Discussion

Summary of main results

To our knowledge, this study is the first systematic review evaluating the prevalence and risk of OSA in patients with MCI. In total, we found five studies reporting the prevalence of OSA in MCI showing considerable variations (11–71%). Two studies that used PSG [27, 28] to diagnose OSA showed that the prevalence of OSA in patients with MCI is high, 70%, while there is no significant association between having OSA and MCI. Furthermore, the prevalence rates were influenced by OSA diagnostic method and patient recruitment location (community or clinic based). Our findings suggest that OSA may be prevalent in individuals with MCI. Due to the cross-sectional nature of the included studies, we were unable to evaluate a temporal relationship between the conditions (i.e., the occurrence of OSA before or after the development of MCI in patient population). Nevertheless, the clinical impact inferred due to the additive burden of these two disorders demands a closer look into their relationship.

Population recruitment locations

The studies were conducted in six different countries and enrolled a patient population from a community, general (i.e., public health centers) or specialty neurology clinics that likely contributed to the variations in OSA rates. A clinic-based elderly population is more likely to have individuals with undiagnosed OSA with accompanying major comorbidities that will primarily prompt these patients to seek help. In turn, OSA may remain undiagnosed in this population due to OSA symptoms of, for example [29], memory and concentration being falsely attributed to the aging process or to other disorders by clinicians, hence, transiently decreasing the OSA point prevalence in the clinic-based sample. Alternatively, OSA prevalence rates in MCI are more discernable in a community-based sample and are likely a better representative of the target population. The study utilizing such population reported an OSA prevalence of 27 and 26% in patients with and without MCI, respectively [24]. This rate closely resembled the OSA prevalence (AHI ≥ 5) of 30% estimated in elderly patients between the ages of 50 and 70 years, in a recent epidemiological study [30]. Hence, the high OSA prevalence noted across studies using a clinic-based sample may not be an appropriate representation of the target population (MCI or controls) and may in fact be the result of selection bias.

Method of OSA diagnosis or screening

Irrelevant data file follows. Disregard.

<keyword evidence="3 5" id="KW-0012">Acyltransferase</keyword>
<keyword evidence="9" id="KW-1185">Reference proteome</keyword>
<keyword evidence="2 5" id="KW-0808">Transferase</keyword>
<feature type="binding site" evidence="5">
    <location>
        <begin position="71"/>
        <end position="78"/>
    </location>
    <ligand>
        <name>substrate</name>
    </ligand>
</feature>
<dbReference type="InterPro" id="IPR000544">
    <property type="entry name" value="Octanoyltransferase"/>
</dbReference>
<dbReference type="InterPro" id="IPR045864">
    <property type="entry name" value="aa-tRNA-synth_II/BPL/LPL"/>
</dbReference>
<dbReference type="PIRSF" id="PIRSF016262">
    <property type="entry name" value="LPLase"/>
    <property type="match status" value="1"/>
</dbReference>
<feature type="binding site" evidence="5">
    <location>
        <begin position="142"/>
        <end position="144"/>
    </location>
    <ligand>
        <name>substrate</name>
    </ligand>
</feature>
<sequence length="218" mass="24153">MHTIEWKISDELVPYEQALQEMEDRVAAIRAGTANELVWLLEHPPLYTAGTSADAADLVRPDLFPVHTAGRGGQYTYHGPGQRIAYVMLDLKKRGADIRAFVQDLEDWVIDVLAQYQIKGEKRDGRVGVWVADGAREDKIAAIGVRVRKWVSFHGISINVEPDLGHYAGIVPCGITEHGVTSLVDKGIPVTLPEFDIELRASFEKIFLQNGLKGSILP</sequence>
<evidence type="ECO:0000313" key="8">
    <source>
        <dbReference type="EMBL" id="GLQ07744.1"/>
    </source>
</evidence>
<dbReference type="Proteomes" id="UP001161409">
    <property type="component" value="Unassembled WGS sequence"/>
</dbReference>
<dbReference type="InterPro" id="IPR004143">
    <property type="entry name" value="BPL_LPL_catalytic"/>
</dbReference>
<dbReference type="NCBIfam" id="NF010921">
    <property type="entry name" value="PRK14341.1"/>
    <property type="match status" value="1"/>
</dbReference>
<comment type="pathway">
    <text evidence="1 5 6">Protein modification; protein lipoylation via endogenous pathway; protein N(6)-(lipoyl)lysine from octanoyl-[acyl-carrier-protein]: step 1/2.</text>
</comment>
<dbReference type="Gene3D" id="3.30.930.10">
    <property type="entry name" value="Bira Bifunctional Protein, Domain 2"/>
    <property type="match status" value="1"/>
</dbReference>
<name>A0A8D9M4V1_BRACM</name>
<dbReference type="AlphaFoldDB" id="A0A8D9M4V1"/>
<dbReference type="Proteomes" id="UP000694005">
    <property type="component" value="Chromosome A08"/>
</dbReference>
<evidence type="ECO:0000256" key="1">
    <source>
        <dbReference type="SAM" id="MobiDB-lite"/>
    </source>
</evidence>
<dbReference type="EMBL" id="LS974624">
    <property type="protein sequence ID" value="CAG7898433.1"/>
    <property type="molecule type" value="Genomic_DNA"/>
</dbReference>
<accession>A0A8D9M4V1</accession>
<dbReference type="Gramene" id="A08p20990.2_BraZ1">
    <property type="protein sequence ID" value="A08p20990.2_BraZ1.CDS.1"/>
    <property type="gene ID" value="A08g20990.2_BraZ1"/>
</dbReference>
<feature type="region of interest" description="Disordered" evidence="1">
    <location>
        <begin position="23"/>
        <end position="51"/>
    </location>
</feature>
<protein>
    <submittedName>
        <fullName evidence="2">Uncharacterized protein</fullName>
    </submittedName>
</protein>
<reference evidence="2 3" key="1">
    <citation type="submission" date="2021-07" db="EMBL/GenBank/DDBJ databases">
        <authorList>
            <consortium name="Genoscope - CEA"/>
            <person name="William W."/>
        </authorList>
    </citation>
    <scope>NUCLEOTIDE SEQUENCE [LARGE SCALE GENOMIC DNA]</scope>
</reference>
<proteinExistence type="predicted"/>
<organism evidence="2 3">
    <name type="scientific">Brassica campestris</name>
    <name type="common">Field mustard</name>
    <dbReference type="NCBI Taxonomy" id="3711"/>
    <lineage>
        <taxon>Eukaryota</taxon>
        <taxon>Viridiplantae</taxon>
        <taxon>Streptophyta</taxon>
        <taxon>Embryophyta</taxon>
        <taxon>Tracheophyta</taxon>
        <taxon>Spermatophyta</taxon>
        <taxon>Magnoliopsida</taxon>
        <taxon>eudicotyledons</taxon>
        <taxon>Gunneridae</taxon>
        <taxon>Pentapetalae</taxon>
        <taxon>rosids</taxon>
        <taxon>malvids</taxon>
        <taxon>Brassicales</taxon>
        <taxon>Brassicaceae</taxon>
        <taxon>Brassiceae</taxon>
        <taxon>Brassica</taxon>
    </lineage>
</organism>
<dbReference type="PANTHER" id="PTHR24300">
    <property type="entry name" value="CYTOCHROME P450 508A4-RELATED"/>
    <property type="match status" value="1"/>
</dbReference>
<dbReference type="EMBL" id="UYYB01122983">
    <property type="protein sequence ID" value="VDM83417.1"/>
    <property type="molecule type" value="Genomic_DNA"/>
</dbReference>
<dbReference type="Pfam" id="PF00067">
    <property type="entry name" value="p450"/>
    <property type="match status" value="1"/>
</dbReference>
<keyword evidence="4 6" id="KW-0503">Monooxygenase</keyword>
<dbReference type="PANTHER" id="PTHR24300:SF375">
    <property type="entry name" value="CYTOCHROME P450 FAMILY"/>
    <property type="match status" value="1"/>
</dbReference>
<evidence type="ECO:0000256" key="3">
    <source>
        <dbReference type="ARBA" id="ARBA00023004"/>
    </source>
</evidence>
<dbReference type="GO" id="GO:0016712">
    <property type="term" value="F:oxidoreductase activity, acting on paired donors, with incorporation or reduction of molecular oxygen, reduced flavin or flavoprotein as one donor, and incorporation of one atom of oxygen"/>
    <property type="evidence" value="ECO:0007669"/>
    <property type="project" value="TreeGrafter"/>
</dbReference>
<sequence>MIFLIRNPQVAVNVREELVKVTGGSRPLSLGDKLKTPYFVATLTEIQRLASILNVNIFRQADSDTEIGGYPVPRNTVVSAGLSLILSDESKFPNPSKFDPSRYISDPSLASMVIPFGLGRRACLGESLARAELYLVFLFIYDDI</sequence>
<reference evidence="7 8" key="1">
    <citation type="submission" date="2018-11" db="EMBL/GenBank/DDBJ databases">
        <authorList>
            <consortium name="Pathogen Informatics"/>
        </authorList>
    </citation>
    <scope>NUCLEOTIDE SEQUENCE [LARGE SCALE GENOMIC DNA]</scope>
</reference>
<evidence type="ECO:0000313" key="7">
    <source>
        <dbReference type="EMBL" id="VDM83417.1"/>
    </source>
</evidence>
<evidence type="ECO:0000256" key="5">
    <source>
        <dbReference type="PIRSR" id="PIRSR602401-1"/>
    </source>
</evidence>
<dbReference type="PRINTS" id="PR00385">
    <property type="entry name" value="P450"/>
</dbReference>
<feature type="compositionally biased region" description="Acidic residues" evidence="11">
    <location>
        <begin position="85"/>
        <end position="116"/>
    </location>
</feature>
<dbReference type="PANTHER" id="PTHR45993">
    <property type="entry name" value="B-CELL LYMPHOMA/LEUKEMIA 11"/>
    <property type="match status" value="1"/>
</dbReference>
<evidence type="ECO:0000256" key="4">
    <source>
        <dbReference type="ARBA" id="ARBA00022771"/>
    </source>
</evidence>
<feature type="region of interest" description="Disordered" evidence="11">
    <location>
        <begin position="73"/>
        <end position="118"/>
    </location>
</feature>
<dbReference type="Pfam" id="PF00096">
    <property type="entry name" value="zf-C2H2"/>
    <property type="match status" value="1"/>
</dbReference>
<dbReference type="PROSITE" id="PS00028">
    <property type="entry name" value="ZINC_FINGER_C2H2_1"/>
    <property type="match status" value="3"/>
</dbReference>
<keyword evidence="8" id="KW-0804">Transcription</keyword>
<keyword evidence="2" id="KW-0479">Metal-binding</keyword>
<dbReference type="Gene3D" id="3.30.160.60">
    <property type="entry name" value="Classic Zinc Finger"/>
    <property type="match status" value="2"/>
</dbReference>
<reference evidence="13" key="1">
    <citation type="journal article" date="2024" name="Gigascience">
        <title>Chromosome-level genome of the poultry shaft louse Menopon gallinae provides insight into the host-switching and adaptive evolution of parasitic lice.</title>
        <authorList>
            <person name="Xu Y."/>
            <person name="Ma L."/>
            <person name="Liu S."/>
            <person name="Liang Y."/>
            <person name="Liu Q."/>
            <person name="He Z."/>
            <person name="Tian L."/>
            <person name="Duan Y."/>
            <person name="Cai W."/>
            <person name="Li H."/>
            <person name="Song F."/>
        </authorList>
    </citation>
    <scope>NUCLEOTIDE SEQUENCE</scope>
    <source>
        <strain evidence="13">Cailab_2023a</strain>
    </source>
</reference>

The five studies included in this review used different diagnostic methods and criteria to diagnose OSA, which could partially explain the considerable variation in the prevalence rates of OSA. A diagnosis of OSA is made based on an AHI ≥ 5 events/hour for patients reporting symptoms of OSA (e.g. snoring, daytime sleepiness). The prevalence of OSA in MCI for PSG studies using an AHI ≥ 5 was 70 and 71%, respectively [27, 28]. The use of differing definitions for hypopneas in PSG studies has been shown to result in significant variations in the AHI value, which can drastically alter OSA prevalence rates [31]. Both studies, however, had similar apnea and hypopnea definitions according to the American Academy of Sleep Medicine (AASM) guidelines [32]. Diagnostic testing can also be performed using types II-IV portable sleep monitors. One of the five studies used the ApneaLink device and an AHI ≥ 15 events/ hour to diagnose moderate-to-severe OSA demonstrating a prevalence of 27% among the 230 participants with MCI [24]. ApneaLink is a type III portable monitor commonly used for home sleep testing to screen OSA. In adults with moderate-to-high severity of OSA, the ApneaLink has a sensitivity of 75% and specificity of 87% [33]. The specificity of ApneaLink drops to 62% with an AHI cutoff value of 5 that results in mild OSA being undiagnosed [33]. The exclusion of patients with mild OSA in this study population would have resulted in a lower OSA prevalence rate. The Berlin questionnaire [32] is used to screen for high risk patients with OSA and has a pooled sensitivity and specificity of 76 and 45%, respectively, to identify patients with an AHI ≥ 5 events/hour. The study that used the Berlin questionnaire reported a prevalence of 59% among the 138 individuals with MCI [26]. Finally, the study with the lowest prevalence rate employed a patient population with a self-reported OSA diagnosis [2]. The type of OSA diagnostic metric used was not reported. The use of self-reported symptoms would result in significant underestimation of OSA as patients with OSA may be asymptomatic, hence the comparatively low prevalence rate observed in this study. Furthermore, the study used data from the Alzheimer’s disease Neuroimaging Initiative (ADNI) cohort that enrolled only aMCI patients, hence, the associated memory impairments could have partially accounted for the lack in reported information about a previous OSA diagnosis leading to an underestimation of the true prevalence of OSA. Therefore, in memory clinics, a more standardized approach, preferably using objective sleep measurements, needs to be taken when estimating the prevalence of OSA.